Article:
Scientists at Oregon Health and Science University are working on a new invention designed to give voice to people with near-total paralysis. The device links users to an interpretive program through brain waves.
The group demonstrated their new device at a linguistics conference in Portland.
Consultant Greg Bieker hasn't been able to move since a stroke sixteen years ago. But using a cap fitted with electrodes, the new interface lets him spell out sentences.
He watches a series of letters. The electrodes pick up impulses his brain sends when the correct letters for his words come up.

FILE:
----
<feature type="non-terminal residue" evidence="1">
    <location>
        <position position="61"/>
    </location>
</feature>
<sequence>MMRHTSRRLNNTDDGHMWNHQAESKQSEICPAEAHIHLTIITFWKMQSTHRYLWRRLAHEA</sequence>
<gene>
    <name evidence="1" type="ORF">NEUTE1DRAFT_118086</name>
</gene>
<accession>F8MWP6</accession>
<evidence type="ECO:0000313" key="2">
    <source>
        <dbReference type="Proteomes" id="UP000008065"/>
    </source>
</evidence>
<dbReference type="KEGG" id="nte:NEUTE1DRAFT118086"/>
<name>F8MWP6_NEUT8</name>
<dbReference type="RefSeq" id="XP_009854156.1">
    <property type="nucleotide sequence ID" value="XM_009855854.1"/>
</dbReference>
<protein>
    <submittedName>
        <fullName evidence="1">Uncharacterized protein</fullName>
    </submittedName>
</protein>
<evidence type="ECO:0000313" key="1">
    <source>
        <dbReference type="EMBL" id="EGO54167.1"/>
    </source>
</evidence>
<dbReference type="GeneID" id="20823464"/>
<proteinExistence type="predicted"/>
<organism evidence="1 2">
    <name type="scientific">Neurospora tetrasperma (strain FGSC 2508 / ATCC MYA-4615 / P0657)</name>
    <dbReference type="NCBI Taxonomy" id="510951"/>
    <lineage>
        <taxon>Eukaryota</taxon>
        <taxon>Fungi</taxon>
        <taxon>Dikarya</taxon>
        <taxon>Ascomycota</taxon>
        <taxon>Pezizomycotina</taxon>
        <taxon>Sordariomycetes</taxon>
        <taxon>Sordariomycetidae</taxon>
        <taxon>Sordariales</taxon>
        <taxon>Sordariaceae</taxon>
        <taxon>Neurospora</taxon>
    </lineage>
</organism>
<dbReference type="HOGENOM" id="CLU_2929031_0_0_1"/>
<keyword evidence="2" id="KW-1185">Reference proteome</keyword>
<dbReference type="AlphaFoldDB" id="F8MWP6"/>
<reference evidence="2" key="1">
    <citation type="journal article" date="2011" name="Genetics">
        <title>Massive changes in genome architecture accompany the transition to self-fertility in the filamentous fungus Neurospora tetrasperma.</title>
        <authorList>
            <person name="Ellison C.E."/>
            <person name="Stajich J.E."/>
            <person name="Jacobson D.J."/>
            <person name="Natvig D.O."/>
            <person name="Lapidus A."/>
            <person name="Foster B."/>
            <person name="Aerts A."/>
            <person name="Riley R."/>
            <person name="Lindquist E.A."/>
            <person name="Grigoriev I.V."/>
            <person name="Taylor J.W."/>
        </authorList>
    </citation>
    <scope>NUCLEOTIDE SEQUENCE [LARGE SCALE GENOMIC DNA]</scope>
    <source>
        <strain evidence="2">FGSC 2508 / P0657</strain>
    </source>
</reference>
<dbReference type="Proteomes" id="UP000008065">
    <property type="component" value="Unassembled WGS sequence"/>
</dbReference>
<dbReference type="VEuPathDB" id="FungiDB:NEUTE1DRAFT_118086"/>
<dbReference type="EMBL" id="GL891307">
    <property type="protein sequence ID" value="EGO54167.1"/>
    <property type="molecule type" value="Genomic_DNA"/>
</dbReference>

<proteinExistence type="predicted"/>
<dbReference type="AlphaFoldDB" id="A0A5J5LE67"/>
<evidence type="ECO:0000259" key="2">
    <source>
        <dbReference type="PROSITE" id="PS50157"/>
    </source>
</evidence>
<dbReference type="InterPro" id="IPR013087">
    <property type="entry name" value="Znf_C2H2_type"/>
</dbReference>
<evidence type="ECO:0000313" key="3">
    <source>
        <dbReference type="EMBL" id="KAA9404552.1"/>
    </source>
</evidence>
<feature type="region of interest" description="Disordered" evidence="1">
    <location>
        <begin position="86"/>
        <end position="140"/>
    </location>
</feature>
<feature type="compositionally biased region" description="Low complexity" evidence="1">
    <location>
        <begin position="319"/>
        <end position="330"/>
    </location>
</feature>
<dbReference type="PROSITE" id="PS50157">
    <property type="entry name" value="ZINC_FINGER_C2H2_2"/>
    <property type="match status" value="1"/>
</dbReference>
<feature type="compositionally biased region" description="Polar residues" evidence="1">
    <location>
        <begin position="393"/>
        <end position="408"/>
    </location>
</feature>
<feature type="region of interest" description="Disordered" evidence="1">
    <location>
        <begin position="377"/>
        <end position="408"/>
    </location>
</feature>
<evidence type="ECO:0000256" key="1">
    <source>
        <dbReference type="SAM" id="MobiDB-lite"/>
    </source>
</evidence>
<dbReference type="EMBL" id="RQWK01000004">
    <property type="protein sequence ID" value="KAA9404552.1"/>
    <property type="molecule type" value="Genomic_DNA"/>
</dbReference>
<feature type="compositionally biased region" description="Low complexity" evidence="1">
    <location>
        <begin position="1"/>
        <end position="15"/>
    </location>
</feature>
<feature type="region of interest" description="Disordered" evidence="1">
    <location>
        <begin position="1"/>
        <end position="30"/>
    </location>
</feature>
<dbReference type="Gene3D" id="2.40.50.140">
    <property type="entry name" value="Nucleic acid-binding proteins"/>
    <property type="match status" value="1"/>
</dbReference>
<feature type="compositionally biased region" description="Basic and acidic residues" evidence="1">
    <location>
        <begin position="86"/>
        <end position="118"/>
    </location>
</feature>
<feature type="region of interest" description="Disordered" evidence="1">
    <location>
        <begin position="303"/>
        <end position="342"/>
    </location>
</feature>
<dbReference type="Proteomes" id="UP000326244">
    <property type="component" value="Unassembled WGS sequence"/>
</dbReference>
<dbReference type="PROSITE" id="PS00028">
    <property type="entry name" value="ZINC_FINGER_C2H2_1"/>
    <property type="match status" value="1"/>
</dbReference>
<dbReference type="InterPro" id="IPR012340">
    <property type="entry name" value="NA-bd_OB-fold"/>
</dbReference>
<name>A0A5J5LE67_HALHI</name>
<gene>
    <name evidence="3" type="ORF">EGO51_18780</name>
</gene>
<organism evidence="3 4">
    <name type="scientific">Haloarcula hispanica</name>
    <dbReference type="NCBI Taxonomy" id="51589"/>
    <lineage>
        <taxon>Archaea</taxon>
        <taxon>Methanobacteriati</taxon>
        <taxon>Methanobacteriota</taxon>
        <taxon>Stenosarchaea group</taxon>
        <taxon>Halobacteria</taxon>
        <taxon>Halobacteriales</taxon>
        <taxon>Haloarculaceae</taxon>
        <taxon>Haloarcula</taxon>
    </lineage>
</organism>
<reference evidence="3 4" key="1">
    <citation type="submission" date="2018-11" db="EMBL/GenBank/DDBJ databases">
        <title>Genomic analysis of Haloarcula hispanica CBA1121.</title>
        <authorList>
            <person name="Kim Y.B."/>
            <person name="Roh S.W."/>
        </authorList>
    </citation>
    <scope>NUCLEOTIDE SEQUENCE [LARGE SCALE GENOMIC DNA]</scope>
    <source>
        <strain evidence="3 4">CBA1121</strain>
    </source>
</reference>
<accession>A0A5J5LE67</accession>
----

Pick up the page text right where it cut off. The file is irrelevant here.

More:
Brian Roark is an associate professor at OHSU. He says Bieker's input as a paid consultant is helping scientists refine the device so it will work in the real world.
"There is a fair bit of prep time in terms of getting the cap on the head, it's not like you just get it on and start rolling. There's also training and calibration phases. That's the bottleneck fo the whole process," Roark explained.
But the project has two more years to tweak the device and make it more user-friendly. Bieker says the new technology is definitely an improvement over communicating through another person.